I am a lecturer in Secure Systems at the University of Surrey. My research revolves around proving cryptographic and side-channel security properties of concrete realizations and implementations of cryptographic primitives and protocols, in the presence of partial compromise. This involves tackling problems in modelling adversaries and systems, designing and applying proof methodologies and verification tools, and generally finding less tedious ways of verifying complex properties of important (but not vast) quantities of code.
Before this, between 2012 and 2016, I was a post-doctoral researcher at the IMDEA Software Institute, working mainly with Gilles Barthe, Pierre-Yves Strub and Benjamin Grégoire (Inria Sophia-Antipolis -- Méditerranée) on the design and development of techniques and tools for the formalisation of cryptographic proofs, and on leveraging the increased automation such automated reasoning tools provide to carry out such proofs on implementations and in stronger adversary models.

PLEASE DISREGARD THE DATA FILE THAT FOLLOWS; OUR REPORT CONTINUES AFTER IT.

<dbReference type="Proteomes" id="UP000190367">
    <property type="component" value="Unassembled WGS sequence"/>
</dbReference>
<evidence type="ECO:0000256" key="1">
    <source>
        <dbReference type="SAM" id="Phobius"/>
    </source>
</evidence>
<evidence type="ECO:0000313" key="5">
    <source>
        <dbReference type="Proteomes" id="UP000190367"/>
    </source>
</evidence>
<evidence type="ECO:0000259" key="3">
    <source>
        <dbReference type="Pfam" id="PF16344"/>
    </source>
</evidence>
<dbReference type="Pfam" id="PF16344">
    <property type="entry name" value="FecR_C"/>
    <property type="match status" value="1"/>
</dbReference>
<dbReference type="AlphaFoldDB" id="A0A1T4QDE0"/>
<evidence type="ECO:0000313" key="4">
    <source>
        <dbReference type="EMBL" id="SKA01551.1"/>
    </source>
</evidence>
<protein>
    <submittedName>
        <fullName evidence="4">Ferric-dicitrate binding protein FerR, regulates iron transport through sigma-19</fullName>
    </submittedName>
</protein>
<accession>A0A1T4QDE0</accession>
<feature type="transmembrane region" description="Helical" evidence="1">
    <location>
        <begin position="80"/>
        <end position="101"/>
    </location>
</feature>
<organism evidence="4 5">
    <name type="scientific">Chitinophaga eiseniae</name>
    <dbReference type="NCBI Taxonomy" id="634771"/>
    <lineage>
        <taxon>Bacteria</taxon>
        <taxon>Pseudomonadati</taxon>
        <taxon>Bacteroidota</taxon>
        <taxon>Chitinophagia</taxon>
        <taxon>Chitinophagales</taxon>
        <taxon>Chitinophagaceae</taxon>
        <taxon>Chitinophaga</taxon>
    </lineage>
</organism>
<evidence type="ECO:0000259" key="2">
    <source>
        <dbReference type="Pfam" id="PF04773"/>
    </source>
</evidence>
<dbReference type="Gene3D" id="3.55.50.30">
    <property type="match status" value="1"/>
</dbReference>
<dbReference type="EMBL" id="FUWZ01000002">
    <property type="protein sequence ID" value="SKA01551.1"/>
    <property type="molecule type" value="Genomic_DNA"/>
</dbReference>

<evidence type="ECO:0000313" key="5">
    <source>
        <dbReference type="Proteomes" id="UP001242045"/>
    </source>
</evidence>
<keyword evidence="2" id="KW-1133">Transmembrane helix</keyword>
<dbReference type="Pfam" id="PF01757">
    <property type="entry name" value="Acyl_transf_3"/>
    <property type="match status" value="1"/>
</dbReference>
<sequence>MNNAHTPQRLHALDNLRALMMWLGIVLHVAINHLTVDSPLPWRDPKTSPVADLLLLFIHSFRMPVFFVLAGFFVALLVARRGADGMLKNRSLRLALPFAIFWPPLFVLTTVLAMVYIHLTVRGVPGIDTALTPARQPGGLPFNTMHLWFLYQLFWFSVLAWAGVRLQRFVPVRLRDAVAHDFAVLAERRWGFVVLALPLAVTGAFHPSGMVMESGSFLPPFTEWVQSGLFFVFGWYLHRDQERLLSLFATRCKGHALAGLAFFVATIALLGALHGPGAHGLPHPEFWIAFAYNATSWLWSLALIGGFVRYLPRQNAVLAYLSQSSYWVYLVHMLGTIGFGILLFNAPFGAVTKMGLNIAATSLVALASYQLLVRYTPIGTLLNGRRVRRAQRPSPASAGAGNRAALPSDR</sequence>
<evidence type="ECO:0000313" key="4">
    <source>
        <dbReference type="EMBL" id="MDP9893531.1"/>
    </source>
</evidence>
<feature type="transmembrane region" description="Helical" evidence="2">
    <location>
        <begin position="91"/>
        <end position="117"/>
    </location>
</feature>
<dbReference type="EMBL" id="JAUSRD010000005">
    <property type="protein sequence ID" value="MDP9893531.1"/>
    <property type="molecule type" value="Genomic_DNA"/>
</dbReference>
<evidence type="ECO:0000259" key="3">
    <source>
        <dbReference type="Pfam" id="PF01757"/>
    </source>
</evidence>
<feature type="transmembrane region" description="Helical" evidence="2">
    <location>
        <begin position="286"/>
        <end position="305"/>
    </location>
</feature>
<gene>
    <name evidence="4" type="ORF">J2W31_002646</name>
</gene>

Prior to that, I received a PhD from the Open University on the 23rd of April 2013, for my dissertation on "Proving Cryptographic C Programs Secure with General-Purpose Verification Tools". It was written under the supervision of Andy Gordon, Jan Jürjens and Bashar Nuseibeh, and was supported by a Microsoft Research PhD Scholarship. I spent most of my PhD time at the MSR lab in Cambridge, with some stays in other Microsoft Research labs research centres (in Aachen and Redmond).